[cfe-dev] Patch for review: enhancement to __builtin_strlen

Richard Smith richard at metafoo.co.uk
Fri Jun 22 16:34:59 PDT 2012

On Fri, Jun 22, 2012 at 3:46 PM, Andy Gibbs <andyg1001 at hotmail.co.uk> wrote:
> On Friday, June 22, 2012 12:13 AM, Richard Smith wrote:
>> I think the patch is actually too conservative. For instance, I would
>> like for the following to work:
>>   constexpr const char *p = "foobar";
>>   constexpr int n = __builtin_strlen(p);
>> More generally, the builtin should behave as if it were defined as:
>>  constexpr size_t __builtin_strlen(const char *p) { return *p ? 1 +
>> __builtin_strlen(p+1) : 0; }
>> ... except that it should be faster (and not limited by the constexpr
>> recursion depth limit).
> Ok, attached then is a first patch towards this end.  It works in most
> scenarios, and I have found only one real place where it doesn't, which
> is using __builtin_strlen inside a constexpr function with a function
> parameter as the expression, but I am pretty sure this is not a fault
> in my implementation, but rather that __builtin_strlen as it currently
> stands doesn't work inside constexpr functions.  I'll look into it.

This will be because you're still using Expr::EvaluateAsRValue: that
won't work for references to constexpr function parameters, because it
doesn't operate in the same EvalInfo context.

> I'd like to see if we can get this first patch committed, then I can
> look at doing the next stage (otherwise, I just end up with massive
> sets of patches that never get committed!...)
> I haven't followed exactly your suggestions, but maybe you will spot
> some of them in the code anyway.  I actually made the bold step of
> splitting out the functionality into its own function, namely
> Expr::EvaluateAsString which then returns a folded, truncated
> std::string result on success.  __builtin_strlen then calls this
> and returns the length of this string.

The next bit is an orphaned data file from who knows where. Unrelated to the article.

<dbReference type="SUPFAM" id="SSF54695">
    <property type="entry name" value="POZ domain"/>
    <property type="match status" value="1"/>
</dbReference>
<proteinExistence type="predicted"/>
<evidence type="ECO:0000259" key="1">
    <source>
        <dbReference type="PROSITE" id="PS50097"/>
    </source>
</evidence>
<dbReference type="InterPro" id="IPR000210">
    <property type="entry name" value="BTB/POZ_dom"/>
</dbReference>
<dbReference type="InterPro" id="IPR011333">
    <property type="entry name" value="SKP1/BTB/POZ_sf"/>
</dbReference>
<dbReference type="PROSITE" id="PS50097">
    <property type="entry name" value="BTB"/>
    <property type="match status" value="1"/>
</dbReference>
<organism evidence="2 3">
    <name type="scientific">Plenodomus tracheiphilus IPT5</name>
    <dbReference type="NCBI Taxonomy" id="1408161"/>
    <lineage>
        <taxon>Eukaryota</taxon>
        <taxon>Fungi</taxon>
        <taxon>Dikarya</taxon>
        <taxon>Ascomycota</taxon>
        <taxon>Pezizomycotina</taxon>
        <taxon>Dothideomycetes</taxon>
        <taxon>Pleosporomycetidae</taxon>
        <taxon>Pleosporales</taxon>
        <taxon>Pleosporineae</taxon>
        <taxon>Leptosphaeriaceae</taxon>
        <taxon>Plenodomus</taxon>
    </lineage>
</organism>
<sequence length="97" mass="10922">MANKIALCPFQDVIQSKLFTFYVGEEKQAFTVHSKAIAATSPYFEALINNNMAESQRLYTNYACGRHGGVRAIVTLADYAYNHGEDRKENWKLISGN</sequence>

This approach has the downside of copying the string even when it's a
string literal. This construct appears pretty frequently in code using
various glibc functions which are implemented as macros, so that may
be a significant issue for some code.

> I kept with EvaluateAsRValue,
> since this works adequately and, I'm afraid to say, I couldn't get
> EvaluatePointer to work at all.

What sort of issues were you having?

> If it is, then like the first corner case, it can only be evaluated
> where the value is 0 (which doesn't have many applications!).  But
> if you want the following to work...
> struct X { int a; char b; char c; char d; float e; };
> constexpr X x = { 1234, 'a', 'b', 0, 5.3f }
> __builtin_strlen(&x.b);

We don't allow this for a constexpr function, so we don't need to
allow it here either. Indeed, there are simple cases where this would
be impossible:

struct X { char c[8]; void *p; };
constexpr X x = { 1, 2, 3, 4, 5, 6, 7, 8, &x; };
constexpr int n = __builtin_strlen(x.c); // ???

> Beyond this, it would be as well to point out that I don't think
> that you can do this with a constexpr function either...
> With this in mind, is it really worthwhile to pursue it?

No, I don't think so.

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